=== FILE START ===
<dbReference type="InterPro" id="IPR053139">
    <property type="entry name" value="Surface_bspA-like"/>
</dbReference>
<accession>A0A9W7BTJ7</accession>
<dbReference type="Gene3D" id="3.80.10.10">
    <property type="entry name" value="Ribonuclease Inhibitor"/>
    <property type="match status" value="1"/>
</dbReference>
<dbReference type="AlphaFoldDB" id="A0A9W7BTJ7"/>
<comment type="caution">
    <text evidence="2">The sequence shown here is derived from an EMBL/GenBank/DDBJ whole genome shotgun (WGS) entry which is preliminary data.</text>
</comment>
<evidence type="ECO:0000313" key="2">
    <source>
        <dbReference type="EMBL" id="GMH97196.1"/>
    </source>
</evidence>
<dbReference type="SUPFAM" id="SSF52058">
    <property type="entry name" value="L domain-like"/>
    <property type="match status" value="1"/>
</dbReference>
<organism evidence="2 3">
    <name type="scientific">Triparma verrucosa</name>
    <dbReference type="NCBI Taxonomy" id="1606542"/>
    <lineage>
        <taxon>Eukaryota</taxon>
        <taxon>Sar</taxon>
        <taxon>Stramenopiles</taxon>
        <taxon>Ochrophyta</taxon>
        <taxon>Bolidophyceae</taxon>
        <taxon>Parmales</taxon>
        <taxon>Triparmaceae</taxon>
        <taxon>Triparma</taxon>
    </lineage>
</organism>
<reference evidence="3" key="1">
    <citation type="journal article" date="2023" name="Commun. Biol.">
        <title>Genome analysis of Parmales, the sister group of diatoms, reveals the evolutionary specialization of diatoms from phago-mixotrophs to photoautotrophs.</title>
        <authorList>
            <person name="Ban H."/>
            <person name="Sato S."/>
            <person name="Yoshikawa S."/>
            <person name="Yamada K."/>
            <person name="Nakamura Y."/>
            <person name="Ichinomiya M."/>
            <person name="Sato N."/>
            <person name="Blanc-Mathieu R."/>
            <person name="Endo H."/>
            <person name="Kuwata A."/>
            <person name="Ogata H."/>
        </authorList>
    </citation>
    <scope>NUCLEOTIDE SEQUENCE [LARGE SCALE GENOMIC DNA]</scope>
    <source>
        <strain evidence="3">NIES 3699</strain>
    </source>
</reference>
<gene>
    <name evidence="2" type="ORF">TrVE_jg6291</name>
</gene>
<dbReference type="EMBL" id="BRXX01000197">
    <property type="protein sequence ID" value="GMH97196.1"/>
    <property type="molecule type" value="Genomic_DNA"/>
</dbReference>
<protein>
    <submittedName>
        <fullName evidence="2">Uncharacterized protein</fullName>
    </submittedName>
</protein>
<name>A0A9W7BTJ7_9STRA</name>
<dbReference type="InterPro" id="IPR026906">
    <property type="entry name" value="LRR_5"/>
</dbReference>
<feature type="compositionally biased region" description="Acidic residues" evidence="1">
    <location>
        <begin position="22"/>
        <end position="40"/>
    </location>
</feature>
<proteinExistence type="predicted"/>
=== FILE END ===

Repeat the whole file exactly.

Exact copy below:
<dbReference type="InterPro" id="IPR053139">
    <property type="entry name" value="Surface_bspA-like"/>
</dbReference>
<accession>A0A9W7BTJ7</accession>
<dbReference type="Gene3D" id="3.80.10.10">
    <property type="entry name" value="Ribonuclease Inhibitor"/>
    <property type="match status" value="1"/>
</dbReference>
<dbReference type="AlphaFoldDB" id="A0A9W7BTJ7"/>
<comment type="caution">
    <text evidence="2">The sequence shown here is derived from an EMBL/GenBank/DDBJ whole genome shotgun (WGS) entry which is preliminary data.</text>
</comment>
<evidence type="ECO:0000313" key="2">
    <source>
        <dbReference type="EMBL" id="GMH97196.1"/>
    </source>
</evidence>
<dbReference type="SUPFAM" id="SSF52058">
    <property type="entry name" value="L domain-like"/>
    <property type="match status" value="1"/>
</dbReference>
<organism evidence="2 3">
    <name type="scientific">Triparma verrucosa</name>
    <dbReference type="NCBI Taxonomy" id="1606542"/>
    <lineage>
        <taxon>Eukaryota</taxon>
        <taxon>Sar</taxon>
        <taxon>Stramenopiles</taxon>
        <taxon>Ochrophyta</taxon>
        <taxon>Bolidophyceae</taxon>
        <taxon>Parmales</taxon>
        <taxon>Triparmaceae</taxon>
        <taxon>Triparma</taxon>
    </lineage>
</organism>
<reference evidence="3" key="1">
    <citation type="journal article" date="2023" name="Commun. Biol.">
        <title>Genome analysis of Parmales, the sister group of diatoms, reveals the evolutionary specialization of diatoms from phago-mixotrophs to photoautotrophs.</title>
        <authorList>
            <person name="Ban H."/>
            <person name="Sato S."/>
            <person name="Yoshikawa S."/>
            <person name="Yamada K."/>
            <person name="Nakamura Y."/>
            <person name="Ichinomiya M."/>
            <person name="Sato N."/>
            <person name="Blanc-Mathieu R."/>
            <person name="Endo H."/>
            <person name="Kuwata A."/>
            <person name="Ogata H."/>
        </authorList>
    </citation>
    <scope>NUCLEOTIDE SEQUENCE [LARGE SCALE GENOMIC DNA]</scope>
    <source>
        <strain evidence="3">NIES 3699</strain>
    </source>
</reference>
<gene>
    <name evidence="2" type="ORF">TrVE_jg6291</name>
</gene>
<dbReference type="EMBL" id="BRXX01000197">
    <property type="protein sequence ID" value="GMH97196.1"/>
    <property type="molecule type" value="Genomic_DNA"/>
</dbReference>
<protein>
    <submittedName>
        <fullName evidence="2">Uncharacterized protein</fullName>
    </submittedName>
</protein>
<name>A0A9W7BTJ7_9STRA</name>
<dbReference type="InterPro" id="IPR026906">
    <property type="entry name" value="LRR_5"/>
</dbReference>
<feature type="compositionally biased region" description="Acidic residues" evidence="1">
    <location>
        <begin position="22"/>
        <end position="40"/>
    </location>
</feature>
<proteinExistence type="predicted"/>